By Greg Argos

PHILADELPHIA (CBS) — A century-old piano has become a labor of love for a Philadelphia restoration company. Beyond the music the instrument has played, it also comes with a remarkable story.

It’s a painstakingly tedious process with hours of careful disassembly, refining and refurbishing.

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“The emotional value this has for the family is priceless and incalculable,” Philatuner Piano Works owner Tom Rudnitsky said.

But for Rudnitsky, who restores and tunes pianos at his bok workshop in South Philadelphia, restoring this baby grand has taken on a special meaning, and that’s because of the history behind this nearly century-old piano.

“The piano actually belonged first to my great grandmother,” Eric Brauer said.

Brauer’s great grandmother then passed it onto her daughter, who was forced to flee Nazi Germany in 1936.

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“My grandmother was trained as a concert pianist and she was pretty incredibly talented. It was a matter of life and death. Things in 1936 were bad but certainly not as bad as what was to come. They were not able to take money but they were able to take some possessions,” Brauer said.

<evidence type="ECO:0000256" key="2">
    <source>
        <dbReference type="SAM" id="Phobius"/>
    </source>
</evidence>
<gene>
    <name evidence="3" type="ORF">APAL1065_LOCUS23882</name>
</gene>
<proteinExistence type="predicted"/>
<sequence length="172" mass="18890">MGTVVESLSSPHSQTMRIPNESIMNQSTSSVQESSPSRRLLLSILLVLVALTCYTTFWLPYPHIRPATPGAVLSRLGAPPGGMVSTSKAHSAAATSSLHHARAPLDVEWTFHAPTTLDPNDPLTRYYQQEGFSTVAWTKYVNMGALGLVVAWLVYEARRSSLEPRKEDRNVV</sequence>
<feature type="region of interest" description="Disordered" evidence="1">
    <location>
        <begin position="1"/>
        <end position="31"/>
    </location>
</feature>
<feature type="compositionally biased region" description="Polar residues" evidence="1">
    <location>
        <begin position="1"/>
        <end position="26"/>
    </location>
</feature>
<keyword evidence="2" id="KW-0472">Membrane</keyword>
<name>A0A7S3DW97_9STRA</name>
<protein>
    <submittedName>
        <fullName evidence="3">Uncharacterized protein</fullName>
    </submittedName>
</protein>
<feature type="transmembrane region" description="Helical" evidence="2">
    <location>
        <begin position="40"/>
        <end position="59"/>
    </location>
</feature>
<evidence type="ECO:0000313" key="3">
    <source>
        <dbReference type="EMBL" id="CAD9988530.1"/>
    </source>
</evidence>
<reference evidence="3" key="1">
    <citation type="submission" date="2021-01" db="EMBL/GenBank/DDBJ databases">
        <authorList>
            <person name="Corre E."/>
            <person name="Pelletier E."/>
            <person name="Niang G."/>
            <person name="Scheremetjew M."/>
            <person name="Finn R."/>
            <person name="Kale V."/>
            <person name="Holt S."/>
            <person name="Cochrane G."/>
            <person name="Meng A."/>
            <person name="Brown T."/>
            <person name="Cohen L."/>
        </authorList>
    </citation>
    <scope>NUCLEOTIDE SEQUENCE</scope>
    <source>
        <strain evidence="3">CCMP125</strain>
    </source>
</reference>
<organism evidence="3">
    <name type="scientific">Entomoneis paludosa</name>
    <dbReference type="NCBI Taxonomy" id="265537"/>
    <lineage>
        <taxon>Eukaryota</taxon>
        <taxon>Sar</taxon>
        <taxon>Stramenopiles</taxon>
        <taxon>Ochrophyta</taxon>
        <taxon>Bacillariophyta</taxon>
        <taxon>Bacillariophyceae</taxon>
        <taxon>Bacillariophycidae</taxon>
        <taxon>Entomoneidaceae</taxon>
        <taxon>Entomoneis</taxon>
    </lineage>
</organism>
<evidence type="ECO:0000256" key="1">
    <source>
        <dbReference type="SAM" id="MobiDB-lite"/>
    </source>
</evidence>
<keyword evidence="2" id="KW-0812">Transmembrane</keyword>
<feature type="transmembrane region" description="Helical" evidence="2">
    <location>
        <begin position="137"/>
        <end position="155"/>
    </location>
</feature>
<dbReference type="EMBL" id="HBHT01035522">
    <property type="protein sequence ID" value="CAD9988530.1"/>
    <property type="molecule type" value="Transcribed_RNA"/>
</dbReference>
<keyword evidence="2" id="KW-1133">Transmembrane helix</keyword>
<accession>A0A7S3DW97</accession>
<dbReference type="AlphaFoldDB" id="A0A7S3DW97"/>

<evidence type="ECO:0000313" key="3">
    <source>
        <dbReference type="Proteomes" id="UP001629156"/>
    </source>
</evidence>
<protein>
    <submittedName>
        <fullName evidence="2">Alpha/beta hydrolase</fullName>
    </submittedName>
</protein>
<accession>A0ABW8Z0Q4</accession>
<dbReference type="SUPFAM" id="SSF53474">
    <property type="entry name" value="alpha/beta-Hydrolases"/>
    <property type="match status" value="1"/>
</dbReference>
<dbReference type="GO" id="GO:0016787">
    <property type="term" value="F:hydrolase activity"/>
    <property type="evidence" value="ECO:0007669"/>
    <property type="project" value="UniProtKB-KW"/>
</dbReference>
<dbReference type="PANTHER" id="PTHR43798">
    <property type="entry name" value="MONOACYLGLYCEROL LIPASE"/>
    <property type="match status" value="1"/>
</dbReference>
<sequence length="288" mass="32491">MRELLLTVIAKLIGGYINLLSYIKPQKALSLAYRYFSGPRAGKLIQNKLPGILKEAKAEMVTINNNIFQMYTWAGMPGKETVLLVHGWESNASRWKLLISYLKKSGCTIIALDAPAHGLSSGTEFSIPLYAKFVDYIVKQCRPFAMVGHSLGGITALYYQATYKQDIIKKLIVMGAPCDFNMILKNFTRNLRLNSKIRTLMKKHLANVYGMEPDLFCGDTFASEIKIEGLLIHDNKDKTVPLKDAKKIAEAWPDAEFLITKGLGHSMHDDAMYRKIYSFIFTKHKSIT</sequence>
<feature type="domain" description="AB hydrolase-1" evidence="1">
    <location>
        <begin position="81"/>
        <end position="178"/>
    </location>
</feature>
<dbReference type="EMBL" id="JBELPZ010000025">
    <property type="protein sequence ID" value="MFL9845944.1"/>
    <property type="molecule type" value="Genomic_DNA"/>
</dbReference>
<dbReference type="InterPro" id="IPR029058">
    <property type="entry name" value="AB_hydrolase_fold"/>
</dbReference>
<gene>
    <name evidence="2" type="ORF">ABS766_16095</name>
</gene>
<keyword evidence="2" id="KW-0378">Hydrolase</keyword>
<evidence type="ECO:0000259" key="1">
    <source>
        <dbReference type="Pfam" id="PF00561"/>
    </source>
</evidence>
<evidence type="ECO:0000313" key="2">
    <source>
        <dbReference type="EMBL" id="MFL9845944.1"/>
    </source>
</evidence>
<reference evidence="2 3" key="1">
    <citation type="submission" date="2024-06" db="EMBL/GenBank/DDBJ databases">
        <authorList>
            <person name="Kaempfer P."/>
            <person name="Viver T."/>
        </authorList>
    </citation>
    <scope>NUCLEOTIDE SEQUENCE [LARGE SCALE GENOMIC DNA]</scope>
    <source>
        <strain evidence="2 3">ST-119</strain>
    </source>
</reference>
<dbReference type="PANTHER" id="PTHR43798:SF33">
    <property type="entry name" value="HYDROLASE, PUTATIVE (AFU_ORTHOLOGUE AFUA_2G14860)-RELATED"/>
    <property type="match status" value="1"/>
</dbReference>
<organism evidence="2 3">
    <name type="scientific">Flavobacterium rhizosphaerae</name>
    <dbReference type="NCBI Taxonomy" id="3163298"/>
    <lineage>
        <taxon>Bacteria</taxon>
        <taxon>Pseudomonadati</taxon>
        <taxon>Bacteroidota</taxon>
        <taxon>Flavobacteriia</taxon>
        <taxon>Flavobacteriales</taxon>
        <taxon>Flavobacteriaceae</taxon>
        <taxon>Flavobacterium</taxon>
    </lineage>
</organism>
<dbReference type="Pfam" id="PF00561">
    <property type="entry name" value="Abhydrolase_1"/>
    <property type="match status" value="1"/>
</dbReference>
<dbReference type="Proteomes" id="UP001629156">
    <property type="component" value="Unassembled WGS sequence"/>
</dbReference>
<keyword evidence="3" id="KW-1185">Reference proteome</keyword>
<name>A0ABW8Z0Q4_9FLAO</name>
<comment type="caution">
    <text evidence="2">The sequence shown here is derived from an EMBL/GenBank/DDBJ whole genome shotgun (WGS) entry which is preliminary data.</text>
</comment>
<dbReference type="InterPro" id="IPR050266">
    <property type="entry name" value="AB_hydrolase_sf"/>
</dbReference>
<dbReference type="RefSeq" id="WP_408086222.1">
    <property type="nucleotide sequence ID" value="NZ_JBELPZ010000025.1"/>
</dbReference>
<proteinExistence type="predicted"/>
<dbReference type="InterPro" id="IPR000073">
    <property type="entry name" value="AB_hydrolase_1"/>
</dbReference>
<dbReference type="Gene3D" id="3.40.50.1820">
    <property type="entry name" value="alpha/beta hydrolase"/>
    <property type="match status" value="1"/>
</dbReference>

For years, the piano sat in the Brauers’ home.

Now downsizing, they decided to have Rudnitsky restore it and bring it to their son, who lives near Washington D.C., so he can teach his daughter how to play.

It will take some time — the keys need refinishing, the soundboard is cracked and the strings buzz. But it’s in good hands and ready for a return to its former glory.

“It’s come full circle. To have that piano, knowing it’s going to be there for however many years and my family will be able to enjoy it, and each time we play it, it’s a testament to the Nazis not being here,” Brauer said.

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Rudnitsky estimates it will take about one month to restore this piano and then it will be transported to the D.C. suburbs and reunited with the Brauer family.